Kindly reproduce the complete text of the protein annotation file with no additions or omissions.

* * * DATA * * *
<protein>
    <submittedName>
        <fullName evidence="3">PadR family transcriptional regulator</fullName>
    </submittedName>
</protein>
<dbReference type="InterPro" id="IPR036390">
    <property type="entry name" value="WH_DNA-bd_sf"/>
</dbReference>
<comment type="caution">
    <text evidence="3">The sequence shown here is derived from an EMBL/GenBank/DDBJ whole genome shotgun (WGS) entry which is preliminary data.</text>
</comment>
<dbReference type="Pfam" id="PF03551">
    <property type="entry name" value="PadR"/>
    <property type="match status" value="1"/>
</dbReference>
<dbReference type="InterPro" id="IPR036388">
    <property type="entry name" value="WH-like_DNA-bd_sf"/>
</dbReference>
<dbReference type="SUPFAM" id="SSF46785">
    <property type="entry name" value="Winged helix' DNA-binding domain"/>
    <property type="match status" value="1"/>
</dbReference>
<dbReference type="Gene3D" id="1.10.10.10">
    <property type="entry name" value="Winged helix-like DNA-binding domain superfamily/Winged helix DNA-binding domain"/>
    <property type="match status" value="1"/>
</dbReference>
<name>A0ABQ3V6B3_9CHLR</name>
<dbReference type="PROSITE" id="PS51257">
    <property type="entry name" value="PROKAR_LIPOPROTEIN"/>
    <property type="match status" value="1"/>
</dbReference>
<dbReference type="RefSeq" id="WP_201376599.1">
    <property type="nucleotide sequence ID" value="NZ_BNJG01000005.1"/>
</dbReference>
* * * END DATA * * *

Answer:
<protein>
    <submittedName>
        <fullName evidence="3">PadR family transcriptional regulator</fullName>
    </submittedName>
</protein>
<dbReference type="InterPro" id="IPR036390">
    <property type="entry name" value="WH_DNA-bd_sf"/>
</dbReference>
<comment type="caution">
    <text evidence="3">The sequence shown here is derived from an EMBL/GenBank/DDBJ whole genome shotgun (WGS) entry which is preliminary data.</text>
</comment>
<dbReference type="Pfam" id="PF03551">
    <property type="entry name" value="PadR"/>
    <property type="match status" value="1"/>
</dbReference>
<dbReference type="InterPro" id="IPR036388">
    <property type="entry name" value="WH-like_DNA-bd_sf"/>
</dbReference>
<dbReference type="SUPFAM" id="SSF46785">
    <property type="entry name" value="Winged helix' DNA-binding domain"/>
    <property type="match status" value="1"/>
</dbReference>
<dbReference type="Gene3D" id="1.10.10.10">
    <property type="entry name" value="Winged helix-like DNA-binding domain superfamily/Winged helix DNA-binding domain"/>
    <property type="match status" value="1"/>
</dbReference>
<name>A0ABQ3V6B3_9CHLR</name>
<dbReference type="PROSITE" id="PS51257">
    <property type="entry name" value="PROKAR_LIPOPROTEIN"/>
    <property type="match status" value="1"/>
</dbReference>
<dbReference type="RefSeq" id="WP_201376599.1">
    <property type="nucleotide sequence ID" value="NZ_BNJG01000005.1"/>
</dbReference>